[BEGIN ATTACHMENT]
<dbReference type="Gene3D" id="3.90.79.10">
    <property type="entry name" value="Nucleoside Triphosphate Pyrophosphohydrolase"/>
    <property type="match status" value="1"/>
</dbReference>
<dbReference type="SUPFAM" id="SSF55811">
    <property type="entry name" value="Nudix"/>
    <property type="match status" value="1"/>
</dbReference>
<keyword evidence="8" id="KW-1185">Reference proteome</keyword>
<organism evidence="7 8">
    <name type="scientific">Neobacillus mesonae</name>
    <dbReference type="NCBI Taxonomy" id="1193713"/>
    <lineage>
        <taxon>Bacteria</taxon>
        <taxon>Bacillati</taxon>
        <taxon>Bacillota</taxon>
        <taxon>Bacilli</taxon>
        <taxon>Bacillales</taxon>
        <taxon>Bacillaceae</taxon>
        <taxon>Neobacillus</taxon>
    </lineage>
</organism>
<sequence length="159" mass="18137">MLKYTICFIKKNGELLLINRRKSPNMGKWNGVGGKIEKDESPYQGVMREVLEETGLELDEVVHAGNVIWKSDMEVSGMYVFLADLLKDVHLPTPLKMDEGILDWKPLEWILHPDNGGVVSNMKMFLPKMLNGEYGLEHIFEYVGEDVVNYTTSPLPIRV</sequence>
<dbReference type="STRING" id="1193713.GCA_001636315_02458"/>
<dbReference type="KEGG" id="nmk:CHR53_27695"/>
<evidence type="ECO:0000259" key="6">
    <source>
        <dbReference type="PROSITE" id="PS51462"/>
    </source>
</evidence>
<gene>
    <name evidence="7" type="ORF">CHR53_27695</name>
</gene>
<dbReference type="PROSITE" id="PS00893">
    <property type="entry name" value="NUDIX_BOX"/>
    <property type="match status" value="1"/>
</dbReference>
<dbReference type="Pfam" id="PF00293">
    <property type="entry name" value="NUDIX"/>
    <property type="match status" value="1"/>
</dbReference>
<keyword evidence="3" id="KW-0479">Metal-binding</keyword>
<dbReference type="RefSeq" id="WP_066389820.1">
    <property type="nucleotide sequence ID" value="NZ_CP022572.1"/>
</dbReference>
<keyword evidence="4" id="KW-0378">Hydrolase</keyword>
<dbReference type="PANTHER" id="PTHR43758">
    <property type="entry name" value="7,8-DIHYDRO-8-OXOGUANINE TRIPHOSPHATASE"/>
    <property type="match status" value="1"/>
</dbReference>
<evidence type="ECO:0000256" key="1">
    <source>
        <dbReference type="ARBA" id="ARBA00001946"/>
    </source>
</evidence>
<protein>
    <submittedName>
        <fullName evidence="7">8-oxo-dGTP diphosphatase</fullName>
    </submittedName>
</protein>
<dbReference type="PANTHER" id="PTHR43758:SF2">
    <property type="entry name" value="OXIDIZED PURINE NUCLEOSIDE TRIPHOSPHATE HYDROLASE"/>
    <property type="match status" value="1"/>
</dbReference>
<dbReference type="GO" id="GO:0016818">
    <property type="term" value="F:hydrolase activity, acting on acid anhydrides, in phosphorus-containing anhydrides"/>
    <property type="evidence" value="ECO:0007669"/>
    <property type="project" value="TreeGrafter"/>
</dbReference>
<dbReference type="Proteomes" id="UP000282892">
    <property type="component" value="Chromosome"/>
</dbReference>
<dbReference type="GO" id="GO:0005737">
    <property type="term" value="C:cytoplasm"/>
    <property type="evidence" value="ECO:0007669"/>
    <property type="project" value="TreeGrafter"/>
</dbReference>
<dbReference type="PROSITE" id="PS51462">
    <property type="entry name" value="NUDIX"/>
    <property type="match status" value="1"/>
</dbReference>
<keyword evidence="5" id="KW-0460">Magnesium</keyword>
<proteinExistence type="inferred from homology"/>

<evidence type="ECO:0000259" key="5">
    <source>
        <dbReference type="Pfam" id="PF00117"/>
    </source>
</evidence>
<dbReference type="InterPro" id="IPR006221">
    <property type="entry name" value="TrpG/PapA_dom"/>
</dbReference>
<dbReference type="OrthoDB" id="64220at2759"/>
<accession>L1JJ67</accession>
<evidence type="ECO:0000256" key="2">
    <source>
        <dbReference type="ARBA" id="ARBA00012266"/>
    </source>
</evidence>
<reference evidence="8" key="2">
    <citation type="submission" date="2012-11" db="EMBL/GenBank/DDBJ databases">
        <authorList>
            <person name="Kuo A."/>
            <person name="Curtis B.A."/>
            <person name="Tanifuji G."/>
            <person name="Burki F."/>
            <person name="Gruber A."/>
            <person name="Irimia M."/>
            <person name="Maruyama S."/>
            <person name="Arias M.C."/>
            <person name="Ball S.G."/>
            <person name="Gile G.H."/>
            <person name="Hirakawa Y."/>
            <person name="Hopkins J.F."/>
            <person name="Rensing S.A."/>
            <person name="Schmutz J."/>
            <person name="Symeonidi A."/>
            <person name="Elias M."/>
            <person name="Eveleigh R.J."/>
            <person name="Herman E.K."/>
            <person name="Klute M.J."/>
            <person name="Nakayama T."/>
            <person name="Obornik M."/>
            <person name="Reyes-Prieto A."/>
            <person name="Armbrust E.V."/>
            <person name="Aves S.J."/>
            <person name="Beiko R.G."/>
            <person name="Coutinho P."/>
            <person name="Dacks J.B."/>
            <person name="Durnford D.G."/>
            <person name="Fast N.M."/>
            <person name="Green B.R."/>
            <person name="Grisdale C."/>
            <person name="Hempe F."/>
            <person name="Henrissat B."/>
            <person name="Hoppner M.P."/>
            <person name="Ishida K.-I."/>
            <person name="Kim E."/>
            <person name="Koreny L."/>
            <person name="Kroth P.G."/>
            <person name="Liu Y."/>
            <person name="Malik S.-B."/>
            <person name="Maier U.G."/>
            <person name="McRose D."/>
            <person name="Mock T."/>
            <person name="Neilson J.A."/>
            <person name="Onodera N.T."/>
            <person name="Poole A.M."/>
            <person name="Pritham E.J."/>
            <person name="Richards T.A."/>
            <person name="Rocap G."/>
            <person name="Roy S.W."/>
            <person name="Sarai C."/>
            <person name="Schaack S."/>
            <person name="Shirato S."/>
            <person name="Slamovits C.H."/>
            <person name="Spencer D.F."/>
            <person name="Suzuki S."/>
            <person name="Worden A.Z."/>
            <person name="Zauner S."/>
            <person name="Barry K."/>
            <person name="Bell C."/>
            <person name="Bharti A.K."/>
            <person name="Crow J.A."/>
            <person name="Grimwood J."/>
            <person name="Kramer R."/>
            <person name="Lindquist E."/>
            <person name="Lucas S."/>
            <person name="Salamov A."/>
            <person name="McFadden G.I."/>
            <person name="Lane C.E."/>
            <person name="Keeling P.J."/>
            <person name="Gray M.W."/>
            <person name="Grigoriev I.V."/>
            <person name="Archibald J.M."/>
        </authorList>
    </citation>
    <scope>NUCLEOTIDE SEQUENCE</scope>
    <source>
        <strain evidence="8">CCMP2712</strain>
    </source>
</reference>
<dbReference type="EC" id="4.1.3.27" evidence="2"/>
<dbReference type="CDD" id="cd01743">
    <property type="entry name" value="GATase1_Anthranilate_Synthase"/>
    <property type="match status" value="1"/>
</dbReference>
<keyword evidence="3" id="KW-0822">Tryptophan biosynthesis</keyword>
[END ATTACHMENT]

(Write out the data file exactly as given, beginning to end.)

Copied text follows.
<dbReference type="Gene3D" id="3.90.79.10">
    <property type="entry name" value="Nucleoside Triphosphate Pyrophosphohydrolase"/>
    <property type="match status" value="1"/>
</dbReference>
<dbReference type="SUPFAM" id="SSF55811">
    <property type="entry name" value="Nudix"/>
    <property type="match status" value="1"/>
</dbReference>
<keyword evidence="8" id="KW-1185">Reference proteome</keyword>
<organism evidence="7 8">
    <name type="scientific">Neobacillus mesonae</name>
    <dbReference type="NCBI Taxonomy" id="1193713"/>
    <lineage>
        <taxon>Bacteria</taxon>
        <taxon>Bacillati</taxon>
        <taxon>Bacillota</taxon>
        <taxon>Bacilli</taxon>
        <taxon>Bacillales</taxon>
        <taxon>Bacillaceae</taxon>
        <taxon>Neobacillus</taxon>
    </lineage>
</organism>
<sequence length="159" mass="18137">MLKYTICFIKKNGELLLINRRKSPNMGKWNGVGGKIEKDESPYQGVMREVLEETGLELDEVVHAGNVIWKSDMEVSGMYVFLADLLKDVHLPTPLKMDEGILDWKPLEWILHPDNGGVVSNMKMFLPKMLNGEYGLEHIFEYVGEDVVNYTTSPLPIRV</sequence>
<dbReference type="STRING" id="1193713.GCA_001636315_02458"/>
<dbReference type="KEGG" id="nmk:CHR53_27695"/>
<evidence type="ECO:0000259" key="6">
    <source>
        <dbReference type="PROSITE" id="PS51462"/>
    </source>
</evidence>
<gene>
    <name evidence="7" type="ORF">CHR53_27695</name>
</gene>
<dbReference type="PROSITE" id="PS00893">
    <property type="entry name" value="NUDIX_BOX"/>
    <property type="match status" value="1"/>
</dbReference>
<dbReference type="Pfam" id="PF00293">
    <property type="entry name" value="NUDIX"/>
    <property type="match status" value="1"/>
</dbReference>
<keyword evidence="3" id="KW-0479">Metal-binding</keyword>
<dbReference type="RefSeq" id="WP_066389820.1">
    <property type="nucleotide sequence ID" value="NZ_CP022572.1"/>
</dbReference>
<keyword evidence="4" id="KW-0378">Hydrolase</keyword>
<dbReference type="PANTHER" id="PTHR43758">
    <property type="entry name" value="7,8-DIHYDRO-8-OXOGUANINE TRIPHOSPHATASE"/>
    <property type="match status" value="1"/>
</dbReference>
<evidence type="ECO:0000256" key="1">
    <source>
        <dbReference type="ARBA" id="ARBA00001946"/>
    </source>
</evidence>
<protein>
    <submittedName>
        <fullName evidence="7">8-oxo-dGTP diphosphatase</fullName>
    </submittedName>
</protein>
<dbReference type="PANTHER" id="PTHR43758:SF2">
    <property type="entry name" value="OXIDIZED PURINE NUCLEOSIDE TRIPHOSPHATE HYDROLASE"/>
    <property type="match status" value="1"/>
</dbReference>
<dbReference type="GO" id="GO:0016818">
    <property type="term" value="F:hydrolase activity, acting on acid anhydrides, in phosphorus-containing anhydrides"/>
    <property type="evidence" value="ECO:0007669"/>
    <property type="project" value="TreeGrafter"/>
</dbReference>
<dbReference type="Proteomes" id="UP000282892">
    <property type="component" value="Chromosome"/>
</dbReference>
<dbReference type="GO" id="GO:0005737">
    <property type="term" value="C:cytoplasm"/>
    <property type="evidence" value="ECO:0007669"/>
    <property type="project" value="TreeGrafter"/>
</dbReference>
<dbReference type="PROSITE" id="PS51462">
    <property type="entry name" value="NUDIX"/>
    <property type="match status" value="1"/>
</dbReference>
<keyword evidence="5" id="KW-0460">Magnesium</keyword>
<proteinExistence type="inferred from homology"/>

<evidence type="ECO:0000259" key="5">
    <source>
        <dbReference type="Pfam" id="PF00117"/>
    </source>
</evidence>
<dbReference type="InterPro" id="IPR006221">
    <property type="entry name" value="TrpG/PapA_dom"/>
</dbReference>
<dbReference type="OrthoDB" id="64220at2759"/>
<accession>L1JJ67</accession>
<evidence type="ECO:0000256" key="2">
    <source>
        <dbReference type="ARBA" id="ARBA00012266"/>
    </source>
</evidence>
<reference evidence="8" key="2">
    <citation type="submission" date="2012-11" db="EMBL/GenBank/DDBJ databases">
        <authorList>
            <person name="Kuo A."/>
            <person name="Curtis B.A."/>
            <person name="Tanifuji G."/>
            <person name="Burki F."/>
            <person name="Gruber A."/>
            <person name="Irimia M."/>
            <person name="Maruyama S."/>
            <person name="Arias M.C."/>
            <person name="Ball S.G."/>
            <person name="Gile G.H."/>
            <person name="Hirakawa Y."/>
            <person name="Hopkins J.F."/>
            <person name="Rensing S.A."/>
            <person name="Schmutz J."/>
            <person name="Symeonidi A."/>
            <person name="Elias M."/>
            <person name="Eveleigh R.J."/>
            <person name="Herman E.K."/>
            <person name="Klute M.J."/>
            <person name="Nakayama T."/>
            <person name="Obornik M."/>
            <person name="Reyes-Prieto A."/>
            <person name="Armbrust E.V."/>
            <person name="Aves S.J."/>
            <person name="Beiko R.G."/>
            <person name="Coutinho P."/>
            <person name="Dacks J.B."/>
            <person name="Durnford D.G."/>
            <person name="Fast N.M."/>
            <person name="Green B.R."/>
            <person name="Grisdale C."/>
            <person name="Hempe F."/>
            <person name="Henrissat B."/>
            <person name="Hoppner M.P."/>
            <person name="Ishida K.-I."/>
            <person name="Kim E."/>
            <person name="Koreny L."/>
            <person name="Kroth P.G."/>
            <person name="Liu Y."/>
            <person name="Malik S.-B."/>
            <person name="Maier U.G."/>
            <person name="McRose D."/>
            <person name="Mock T."/>
            <person name="Neilson J.A."/>
            <person name="Onodera N.T."/>
            <person name="Poole A.M."/>
            <person name="Pritham E.J."/>
            <person name="Richards T.A."/>
            <person name="Rocap G."/>
            <person name="Roy S.W."/>
            <person name="Sarai C."/>
            <person name="Schaack S."/>
            <person name="Shirato S."/>
            <person name="Slamovits C.H."/>
            <person name="Spencer D.F."/>
            <person name="Suzuki S."/>
            <person name="Worden A.Z."/>
            <person name="Zauner S."/>
            <person name="Barry K."/>
            <person name="Bell C."/>
            <person name="Bharti A.K."/>
            <person name="Crow J.A."/>
            <person name="Grimwood J."/>
            <person name="Kramer R."/>
            <person name="Lindquist E."/>
            <person name="Lucas S."/>
            <person name="Salamov A."/>
            <person name="McFadden G.I."/>
            <person name="Lane C.E."/>
            <person name="Keeling P.J."/>
            <person name="Gray M.W."/>
            <person name="Grigoriev I.V."/>
            <person name="Archibald J.M."/>
        </authorList>
    </citation>
    <scope>NUCLEOTIDE SEQUENCE</scope>
    <source>
        <strain evidence="8">CCMP2712</strain>
    </source>
</reference>
<dbReference type="EC" id="4.1.3.27" evidence="2"/>
<dbReference type="CDD" id="cd01743">
    <property type="entry name" value="GATase1_Anthranilate_Synthase"/>
    <property type="match status" value="1"/>
</dbReference>
<keyword evidence="3" id="KW-0822">Tryptophan biosynthesis</keyword>